site. I asked them whether any kind of statistical data would
ever be sufficient to convince them that the site should be
closed. Again, they said only that they would take further
advice in response to such findings.
Agency representatives told the Council’s Working Group
that they could only close the site if it was proved beyond
reasonable doubt that it was damaging people’s health.
But Councillor Martin Davis pointed out that the law requires
the Agency to act if a site is 'likely to cause' injury to
Dr Wight continues to reassure critics that North Sheffield
PCT will not hesitate to seek the closure of the landfill
operation should any link between it and the ill health of
local residents be scientifically proven. Neither I nor anyone
else who is critical of the work and presentation of the Health
Impact Assessment Survey doubt the sincerity of this commitment.
The problem is that such agencies of the State cannot accept
what ordinary people say about themselves as scientifically
Dr Wight tells us that ordinary people who filled in the
survey questionnaire did so honestly, but their answers may
have been influenced by thoughts of which they were not aware,
because ordinary people don’t consider carefully whether
the answers they give are really true. Self-reported data
can only ever be regarded as indicating that a problem might
Once the existence of the problem has been established, scientific
truth may then be found by looking behind the apparent superficial
problem of self-reported symptoms for evidence that only experts
can find and interpret. This is the normal way in which scientific
knowledge is constructed by agencies of the State, and Dr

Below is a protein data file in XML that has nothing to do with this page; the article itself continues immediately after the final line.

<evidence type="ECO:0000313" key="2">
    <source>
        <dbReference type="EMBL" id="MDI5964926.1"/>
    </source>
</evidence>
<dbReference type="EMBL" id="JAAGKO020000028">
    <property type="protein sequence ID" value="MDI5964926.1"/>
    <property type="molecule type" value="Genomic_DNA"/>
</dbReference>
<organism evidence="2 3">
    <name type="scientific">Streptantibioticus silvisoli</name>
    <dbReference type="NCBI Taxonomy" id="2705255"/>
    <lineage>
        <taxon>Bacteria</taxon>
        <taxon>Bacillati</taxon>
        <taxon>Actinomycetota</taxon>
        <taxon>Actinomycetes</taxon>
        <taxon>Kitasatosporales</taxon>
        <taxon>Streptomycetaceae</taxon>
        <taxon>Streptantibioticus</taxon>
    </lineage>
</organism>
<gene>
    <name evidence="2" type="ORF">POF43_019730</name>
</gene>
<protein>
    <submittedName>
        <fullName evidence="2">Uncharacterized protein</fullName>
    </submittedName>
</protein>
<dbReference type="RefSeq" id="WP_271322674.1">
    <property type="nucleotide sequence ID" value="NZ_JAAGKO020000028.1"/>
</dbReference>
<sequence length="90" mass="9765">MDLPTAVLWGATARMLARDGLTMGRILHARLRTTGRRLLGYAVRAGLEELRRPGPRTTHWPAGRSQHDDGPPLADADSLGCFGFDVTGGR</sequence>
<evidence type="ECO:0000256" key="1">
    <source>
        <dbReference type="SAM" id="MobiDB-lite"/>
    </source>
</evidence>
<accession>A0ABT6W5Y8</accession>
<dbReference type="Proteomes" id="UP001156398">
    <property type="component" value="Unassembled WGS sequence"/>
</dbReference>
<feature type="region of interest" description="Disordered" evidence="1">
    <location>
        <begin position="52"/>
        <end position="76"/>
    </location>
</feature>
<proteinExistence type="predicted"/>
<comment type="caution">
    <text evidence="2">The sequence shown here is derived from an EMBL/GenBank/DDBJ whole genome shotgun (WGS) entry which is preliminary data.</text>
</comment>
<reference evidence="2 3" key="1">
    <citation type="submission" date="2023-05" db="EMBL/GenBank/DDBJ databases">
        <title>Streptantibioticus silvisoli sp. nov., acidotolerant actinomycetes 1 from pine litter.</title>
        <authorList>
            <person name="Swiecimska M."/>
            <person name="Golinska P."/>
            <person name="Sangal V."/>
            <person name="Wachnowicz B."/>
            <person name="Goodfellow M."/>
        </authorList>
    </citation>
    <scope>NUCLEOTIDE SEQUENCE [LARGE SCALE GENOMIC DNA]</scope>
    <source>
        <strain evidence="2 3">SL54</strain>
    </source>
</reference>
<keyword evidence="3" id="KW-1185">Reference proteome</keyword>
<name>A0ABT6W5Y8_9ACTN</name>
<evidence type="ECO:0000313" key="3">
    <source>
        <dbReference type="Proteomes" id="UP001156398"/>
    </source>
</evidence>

Wight and the PCT cannot proceed in any other fashion, because
of their institutional position.
But can the planned further scientific investigations deliver
the certainty we need? In practice, science rarely gives us
definite answers. It only provides probabilities. If GPs’
records confirm that there was no reporting bias in the study,
and meteorological studies and geographical studies show that
symptoms occur downwind of the site, then the probability
that pollution from the site is the cause of the symptoms
will have increased. But probability is all we will get.
In the absence of scientific certainty, the landfill operators
will continue to assert that nothing has been proved against
the site and the way it is operated.
Over the last few years the Messenger has heard
numerous reports from those who live close to Parkwood that
there are times when they children cannot play outside their
homes, because of dust and smells which choke them and irritate
their airways. They feel ill. They report clear signs of effects
on their health. They observe that the dust and smell is carried
on winds crossing the landfill site. Their conclusions are
clear and logical, because they are based on the observed
relationship between a number of events that they experience.
It can be said that, in Shirecliffe and adjacent areas, it
is common knowledge that the site affects the health of people
living near it. But the knowledge of the State is opposed
to common knowledge, and by default supports the private company
that operates the site.
While the uncertainties of environmental science are posed
as a superior form of knowledge to logical conclusions drawn
from the experience of ordinary people, no precautions will
be taken to protect the health of those living near the landfill
The full Health Impact Assessment Survey Report will be made
available on the Sheffield NHS website at www.sheffield.nhs.uk.